The Gambino crime family is one of the "Five Families" that dominate organized crime activities in New York City, United States, within the nationwide criminal phenomenon known as the American Mafia. The group, which went through five bosses between 1910 and 1957, is named after Carlo Gambino, boss of the family at the time of the McClellan hearings in 1963, when the structure of organized crime first gained public attention. The group's operations extend from New York and the eastern seaboard to California. Its illicit activities include labor and construction racketeering, gambling, loansharking, extortion, money laundering, prostitution, fraud, hijacking, and fencing.

Genovese crime family American organized crime group

The Genovese crime family is one of the "Five Families" that dominate organized crime activities in New York City and New Jersey as part of the American Mafia. They have generally maintained a varying degree of influence over many of the smaller mob families outside New York, including ties with the Philadelphia, Patriarca, and Buffalo crime families.

The Corleone family is a fictional Sicilian-American organized crime family, and the focus of the novels and films of The Godfather series. The family was created by Mario Puzo and first appears in his 1969 novel The Godfather. The family is from Corleone, Sicily, Italy, and is based in New York City, U.S.

A crime boss, crime lord, don, gang boss, kingpin, mafia boss, criminal mastermind or mob boss is a person in charge of a criminal organization. A boss typically has absolute or nearly absolute control over the other members of the organization, is greatly feared for their ruthlessness and willingness to take lives to exert their influence, and profits from the criminal endeavors in which the organization engages.

The Five Families are the five major New York City organized crime families of the Italian American Mafia, formed in 1931 by Salvatore Maranzano following his victory in the Castellammarese War.

Colombo crime family One of the "Five Families" that dominates organized crime activities in New York City, US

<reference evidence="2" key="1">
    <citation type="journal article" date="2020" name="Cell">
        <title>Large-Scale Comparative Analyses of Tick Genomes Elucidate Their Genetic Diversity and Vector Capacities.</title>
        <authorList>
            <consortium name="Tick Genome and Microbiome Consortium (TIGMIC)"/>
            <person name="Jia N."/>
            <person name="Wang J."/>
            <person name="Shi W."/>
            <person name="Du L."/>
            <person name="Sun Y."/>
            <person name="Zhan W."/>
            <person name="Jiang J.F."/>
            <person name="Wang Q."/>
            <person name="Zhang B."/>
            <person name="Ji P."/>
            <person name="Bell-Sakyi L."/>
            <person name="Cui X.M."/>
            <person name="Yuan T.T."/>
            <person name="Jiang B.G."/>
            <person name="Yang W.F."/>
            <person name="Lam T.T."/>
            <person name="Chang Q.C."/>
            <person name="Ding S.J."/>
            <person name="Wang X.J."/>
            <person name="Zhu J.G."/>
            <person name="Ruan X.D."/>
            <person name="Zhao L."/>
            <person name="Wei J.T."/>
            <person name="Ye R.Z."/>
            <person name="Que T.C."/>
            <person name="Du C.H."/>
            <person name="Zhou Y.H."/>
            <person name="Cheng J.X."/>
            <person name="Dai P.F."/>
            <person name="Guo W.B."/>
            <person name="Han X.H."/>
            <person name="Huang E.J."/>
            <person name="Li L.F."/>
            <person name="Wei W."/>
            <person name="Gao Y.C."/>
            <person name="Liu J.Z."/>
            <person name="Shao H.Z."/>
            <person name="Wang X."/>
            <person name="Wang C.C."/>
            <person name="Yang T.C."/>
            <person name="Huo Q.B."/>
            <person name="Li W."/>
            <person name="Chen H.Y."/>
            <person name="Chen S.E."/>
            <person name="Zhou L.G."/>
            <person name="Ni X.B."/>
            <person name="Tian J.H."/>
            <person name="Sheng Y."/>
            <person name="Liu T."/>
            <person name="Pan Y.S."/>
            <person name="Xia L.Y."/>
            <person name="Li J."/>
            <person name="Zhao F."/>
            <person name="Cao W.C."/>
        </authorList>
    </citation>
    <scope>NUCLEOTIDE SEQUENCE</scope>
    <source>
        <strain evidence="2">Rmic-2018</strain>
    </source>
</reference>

The Colombo crime family is the youngest of the "Five Families" that dominates organized crime activities in New York City, United States, within the nationwide criminal organization known as the American Mafia. It was during Lucky Luciano's organization of the American Mafia after the Castellammarese War, and the assassinations of Giuseppe "Joe The Boss" Masseria and Salvatore Maranzano, that the gang run by Joseph Profaci was recognized as the Profaci crime family.

The Cleveland crime family or Cleveland Mafia is the collective name given to a succession of organized crime gangs based in Cleveland, Ohio, in the United States. A part of the Italian-American Mafia movement, it operates in the Greater Cleveland area. Founded about 1920, leadership turned over frequently due to a series of power grabs and assassinations. Stability emerged in 1930 after Frank Milano became boss. The organization underwent significant decline in the last years of boss John T. Scalish. After his death in 1976, Irish mobster Danny Greene attempted to take over the Cleveland crime family. A violent gang war broke out which drew significant law enforcement attention. Significantly reduced in membership and influence, the Cleveland crime family nearly ceased to exist in the 1990s after a number of high-ranking members were imprisoned. The organization is believed by law enforcement to be extremely small in the 21st century, although attempting to rebuild.